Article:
The New Scientist article continues:

Post-mortems showed that the linings of statocysts from cephalopods not exposed to sound retained the fine hairs that sway as the animals move through water, and are essential to the animals’ balance and orientation. Statocysts from the exposed animals, by contrast, had lost huge patches of hair, leaving holes in the membranes of the organ’s cells. The insides of the cells had pushed their way through the holes, and mitochondria – the power plants of cells – had suffered extensive damage. By killing and examining the animals at intervals up to four days after the single sound exposure, the team showed that the damage got worse with time, long after the sound had been turned off.

The sounds used in the study were of moderate intensity: SPLs of 157dB re 1uPa, with peaks at 175dB, roughly equivalent to the sound of a large ship at 100 yards or a seismic survey at 500-1000 yards. (By comparison, injury is not presumed to take place in marine mammals unless sound is 180-210db). Similar studies in fish, using caged animals, have sometimes found similar hair damage to hearing organs, but only at much higher sound levles, and, in many cases even high levels of sound did not cause such injury.

Michel André, lead researcher, notes in a statement that “If the relatively low intensity, short exposure used in our study can cause such severe acoustic trauma, then the impact of continuous, high intensity noise pollution in the oceans could be considerable…This is the first study indicating a severe impact on invertebrates, an extended group of marine species that are not known to rely on sound for living. It left us with several questions: Is noise pollution capable of impacting the entire web of ocean life? What other effects is noise having on marine life, beyond damage to auditory reception systems? And just how widespread and invasive is sound pollution in the marine environment?”

UPDATE, 4/15: While this study has been widely praised as an important step in understanding possible noise impacts on a new family of ocean creatures, there are some caveats being put forward as well.  Michael Stocker of Ocean Conservation Research notes in a letter to his network that it is as yet unclear whether the impacts are more related to “particle motion” or “pressure gradient” aspects of acoustical energy, so “it could be that the closeness of the lab signals may have different impacts than equally loud exposures generated from further distances.”  T. Aran Mooney, who agrees it’s a “good first step,” suggests that more information is needed about how the noise exposure was measured.  And of course, these results will need to be replicated and expanded upon, as always.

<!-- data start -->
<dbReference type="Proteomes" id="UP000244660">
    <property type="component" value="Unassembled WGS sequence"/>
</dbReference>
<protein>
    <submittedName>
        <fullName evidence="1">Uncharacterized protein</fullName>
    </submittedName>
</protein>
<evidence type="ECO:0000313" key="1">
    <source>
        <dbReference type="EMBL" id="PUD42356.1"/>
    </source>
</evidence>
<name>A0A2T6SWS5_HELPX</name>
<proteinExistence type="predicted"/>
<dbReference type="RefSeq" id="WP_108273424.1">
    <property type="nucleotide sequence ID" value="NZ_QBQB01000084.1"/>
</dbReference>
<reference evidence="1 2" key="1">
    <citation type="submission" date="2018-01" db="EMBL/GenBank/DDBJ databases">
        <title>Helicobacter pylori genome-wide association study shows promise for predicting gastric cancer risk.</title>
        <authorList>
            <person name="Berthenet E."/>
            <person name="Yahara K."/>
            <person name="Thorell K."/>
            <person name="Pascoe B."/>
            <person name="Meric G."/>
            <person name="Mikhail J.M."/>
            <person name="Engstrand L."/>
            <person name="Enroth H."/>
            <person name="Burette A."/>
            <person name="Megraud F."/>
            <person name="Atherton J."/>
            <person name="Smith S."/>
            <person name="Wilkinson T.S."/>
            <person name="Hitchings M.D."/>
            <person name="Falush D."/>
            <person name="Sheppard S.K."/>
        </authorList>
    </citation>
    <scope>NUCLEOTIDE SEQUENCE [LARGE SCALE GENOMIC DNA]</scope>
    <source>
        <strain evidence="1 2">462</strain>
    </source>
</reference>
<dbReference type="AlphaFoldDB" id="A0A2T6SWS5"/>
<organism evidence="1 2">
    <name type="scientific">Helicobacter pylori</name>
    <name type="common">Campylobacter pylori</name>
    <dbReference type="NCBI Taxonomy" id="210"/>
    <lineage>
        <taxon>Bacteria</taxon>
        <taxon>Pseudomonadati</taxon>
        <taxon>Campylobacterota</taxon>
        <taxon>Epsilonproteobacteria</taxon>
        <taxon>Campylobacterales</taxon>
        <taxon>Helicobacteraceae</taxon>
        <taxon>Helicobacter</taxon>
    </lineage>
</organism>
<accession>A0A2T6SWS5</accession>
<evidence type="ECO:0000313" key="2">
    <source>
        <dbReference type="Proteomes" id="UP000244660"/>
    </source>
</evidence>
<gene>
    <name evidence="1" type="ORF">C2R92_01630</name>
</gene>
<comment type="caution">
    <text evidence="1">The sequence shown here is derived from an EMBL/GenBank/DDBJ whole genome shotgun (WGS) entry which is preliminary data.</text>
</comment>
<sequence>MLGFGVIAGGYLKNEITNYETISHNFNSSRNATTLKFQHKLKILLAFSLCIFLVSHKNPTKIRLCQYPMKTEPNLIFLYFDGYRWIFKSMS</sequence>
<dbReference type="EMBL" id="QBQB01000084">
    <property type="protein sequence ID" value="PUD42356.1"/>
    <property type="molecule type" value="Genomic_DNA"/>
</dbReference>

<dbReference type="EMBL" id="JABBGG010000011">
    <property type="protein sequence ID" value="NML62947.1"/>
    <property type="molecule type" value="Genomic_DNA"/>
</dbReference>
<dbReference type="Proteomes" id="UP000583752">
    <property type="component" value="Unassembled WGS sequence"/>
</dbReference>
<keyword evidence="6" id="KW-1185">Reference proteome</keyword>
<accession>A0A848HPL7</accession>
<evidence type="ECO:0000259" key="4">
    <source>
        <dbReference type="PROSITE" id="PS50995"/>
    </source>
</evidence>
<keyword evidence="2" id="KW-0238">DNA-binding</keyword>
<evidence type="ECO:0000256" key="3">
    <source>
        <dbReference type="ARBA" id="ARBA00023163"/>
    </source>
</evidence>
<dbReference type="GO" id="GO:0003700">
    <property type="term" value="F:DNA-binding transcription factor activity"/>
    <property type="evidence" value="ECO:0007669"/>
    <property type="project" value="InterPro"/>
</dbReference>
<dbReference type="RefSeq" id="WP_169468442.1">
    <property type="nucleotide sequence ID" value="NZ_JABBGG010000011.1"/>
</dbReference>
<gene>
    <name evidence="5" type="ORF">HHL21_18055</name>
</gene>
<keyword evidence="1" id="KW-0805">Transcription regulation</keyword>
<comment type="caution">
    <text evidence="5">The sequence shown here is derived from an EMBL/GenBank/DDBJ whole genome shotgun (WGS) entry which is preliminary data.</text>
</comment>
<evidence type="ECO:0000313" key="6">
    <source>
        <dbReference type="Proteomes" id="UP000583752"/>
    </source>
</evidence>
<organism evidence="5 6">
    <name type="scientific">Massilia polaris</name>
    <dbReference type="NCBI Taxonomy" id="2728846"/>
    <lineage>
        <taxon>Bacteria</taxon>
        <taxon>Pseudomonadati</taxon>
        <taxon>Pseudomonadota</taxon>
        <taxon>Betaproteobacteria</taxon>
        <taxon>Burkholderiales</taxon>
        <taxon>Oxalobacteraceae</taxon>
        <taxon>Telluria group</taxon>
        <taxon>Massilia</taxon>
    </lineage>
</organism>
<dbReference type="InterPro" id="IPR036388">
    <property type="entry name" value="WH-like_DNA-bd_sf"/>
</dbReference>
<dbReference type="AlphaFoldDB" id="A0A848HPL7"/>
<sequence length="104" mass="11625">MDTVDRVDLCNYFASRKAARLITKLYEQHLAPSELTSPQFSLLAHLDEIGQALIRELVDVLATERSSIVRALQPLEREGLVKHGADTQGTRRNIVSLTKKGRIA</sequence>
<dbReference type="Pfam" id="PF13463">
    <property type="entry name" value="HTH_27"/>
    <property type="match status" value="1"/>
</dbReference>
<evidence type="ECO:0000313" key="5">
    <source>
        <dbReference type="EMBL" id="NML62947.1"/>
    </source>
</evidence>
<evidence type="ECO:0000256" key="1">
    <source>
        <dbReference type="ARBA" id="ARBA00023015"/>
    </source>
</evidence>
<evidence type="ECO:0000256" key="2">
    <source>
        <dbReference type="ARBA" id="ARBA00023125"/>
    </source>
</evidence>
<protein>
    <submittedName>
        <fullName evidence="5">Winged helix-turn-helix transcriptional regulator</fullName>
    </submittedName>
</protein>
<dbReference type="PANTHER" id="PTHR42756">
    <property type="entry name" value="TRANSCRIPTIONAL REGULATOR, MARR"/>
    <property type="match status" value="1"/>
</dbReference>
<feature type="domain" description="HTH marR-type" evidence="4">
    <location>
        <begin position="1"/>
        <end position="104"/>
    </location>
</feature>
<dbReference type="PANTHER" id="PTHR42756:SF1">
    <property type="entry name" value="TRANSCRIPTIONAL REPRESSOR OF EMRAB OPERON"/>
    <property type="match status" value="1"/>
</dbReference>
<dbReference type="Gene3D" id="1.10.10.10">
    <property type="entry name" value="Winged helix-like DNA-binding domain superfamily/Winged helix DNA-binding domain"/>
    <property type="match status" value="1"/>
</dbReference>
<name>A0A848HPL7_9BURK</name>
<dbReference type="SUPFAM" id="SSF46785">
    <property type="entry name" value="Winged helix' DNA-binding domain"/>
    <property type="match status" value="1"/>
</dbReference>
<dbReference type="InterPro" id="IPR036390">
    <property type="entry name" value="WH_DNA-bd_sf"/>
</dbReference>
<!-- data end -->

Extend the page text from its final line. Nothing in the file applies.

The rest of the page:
NOTE: Apologies for my boring post title.  I thought it was pretty decent – clear, explanatory – until this one showed up in by Google News ocean noise feed, covering the same story: “Ocean Noise Pollution Blowing Holes in Squids’ Heads.” I bow before the page-click-attracting Master over at Discovery News…

Oil industry seismic survey studies: ramp up and long-term population trends

Effects of Noise on Wildlife, Science, Seismic Surveys No Comments »

Two new studies on seismic survey impacts have been released by the Joint Industry Program (JIP) Sound and Marine Life research program, funded by oil and gas companies.

The first looked at the effectiveness of “soft start” ramp up of seismic survey airguns at night and at times of poor visibility.  This has become standard procedure, but there have been some concerns that if marine mammals were very close to the ship, even the low sound levels at the start of the ramp up could be loud enough to cause hearing damage.  Based on two different modeling approaches, the study found “no instances…in which the threshold levels for hearing injury for cetaceans were reached during the initial stages of the soft-start sequence. This suggests that the animals are not at significantly greater risk of harm when a soft start is initiated in low visibility conditions.”  Link to pdf of report at the website of the International Association of OIl and Gas Producers.